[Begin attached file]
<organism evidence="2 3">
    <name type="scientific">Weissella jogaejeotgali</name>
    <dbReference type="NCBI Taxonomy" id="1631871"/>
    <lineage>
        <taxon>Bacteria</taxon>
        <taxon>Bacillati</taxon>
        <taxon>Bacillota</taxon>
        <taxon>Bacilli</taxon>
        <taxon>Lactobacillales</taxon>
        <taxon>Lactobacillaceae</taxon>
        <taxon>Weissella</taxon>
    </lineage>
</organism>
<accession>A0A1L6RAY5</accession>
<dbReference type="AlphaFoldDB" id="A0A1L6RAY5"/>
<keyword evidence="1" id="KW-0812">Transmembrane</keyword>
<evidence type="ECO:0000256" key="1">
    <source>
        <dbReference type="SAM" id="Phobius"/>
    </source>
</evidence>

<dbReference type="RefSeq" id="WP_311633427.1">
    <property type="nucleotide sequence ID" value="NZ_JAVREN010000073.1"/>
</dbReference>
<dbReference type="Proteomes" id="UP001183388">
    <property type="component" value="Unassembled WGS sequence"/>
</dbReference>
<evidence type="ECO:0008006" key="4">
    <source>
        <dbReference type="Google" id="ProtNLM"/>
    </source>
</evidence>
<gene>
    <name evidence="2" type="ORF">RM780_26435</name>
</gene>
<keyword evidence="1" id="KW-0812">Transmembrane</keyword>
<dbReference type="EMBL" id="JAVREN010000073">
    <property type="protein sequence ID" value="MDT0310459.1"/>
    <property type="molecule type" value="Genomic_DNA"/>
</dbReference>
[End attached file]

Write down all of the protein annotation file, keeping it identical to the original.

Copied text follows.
<organism evidence="2 3">
    <name type="scientific">Weissella jogaejeotgali</name>
    <dbReference type="NCBI Taxonomy" id="1631871"/>
    <lineage>
        <taxon>Bacteria</taxon>
        <taxon>Bacillati</taxon>
        <taxon>Bacillota</taxon>
        <taxon>Bacilli</taxon>
        <taxon>Lactobacillales</taxon>
        <taxon>Lactobacillaceae</taxon>
        <taxon>Weissella</taxon>
    </lineage>
</organism>
<accession>A0A1L6RAY5</accession>
<dbReference type="AlphaFoldDB" id="A0A1L6RAY5"/>
<keyword evidence="1" id="KW-0812">Transmembrane</keyword>
<evidence type="ECO:0000256" key="1">
    <source>
        <dbReference type="SAM" id="Phobius"/>
    </source>
</evidence>

<dbReference type="RefSeq" id="WP_311633427.1">
    <property type="nucleotide sequence ID" value="NZ_JAVREN010000073.1"/>
</dbReference>
<dbReference type="Proteomes" id="UP001183388">
    <property type="component" value="Unassembled WGS sequence"/>
</dbReference>
<evidence type="ECO:0008006" key="4">
    <source>
        <dbReference type="Google" id="ProtNLM"/>
    </source>
</evidence>
<gene>
    <name evidence="2" type="ORF">RM780_26435</name>
</gene>
<keyword evidence="1" id="KW-0812">Transmembrane</keyword>
<dbReference type="EMBL" id="JAVREN010000073">
    <property type="protein sequence ID" value="MDT0310459.1"/>
    <property type="molecule type" value="Genomic_DNA"/>
</dbReference>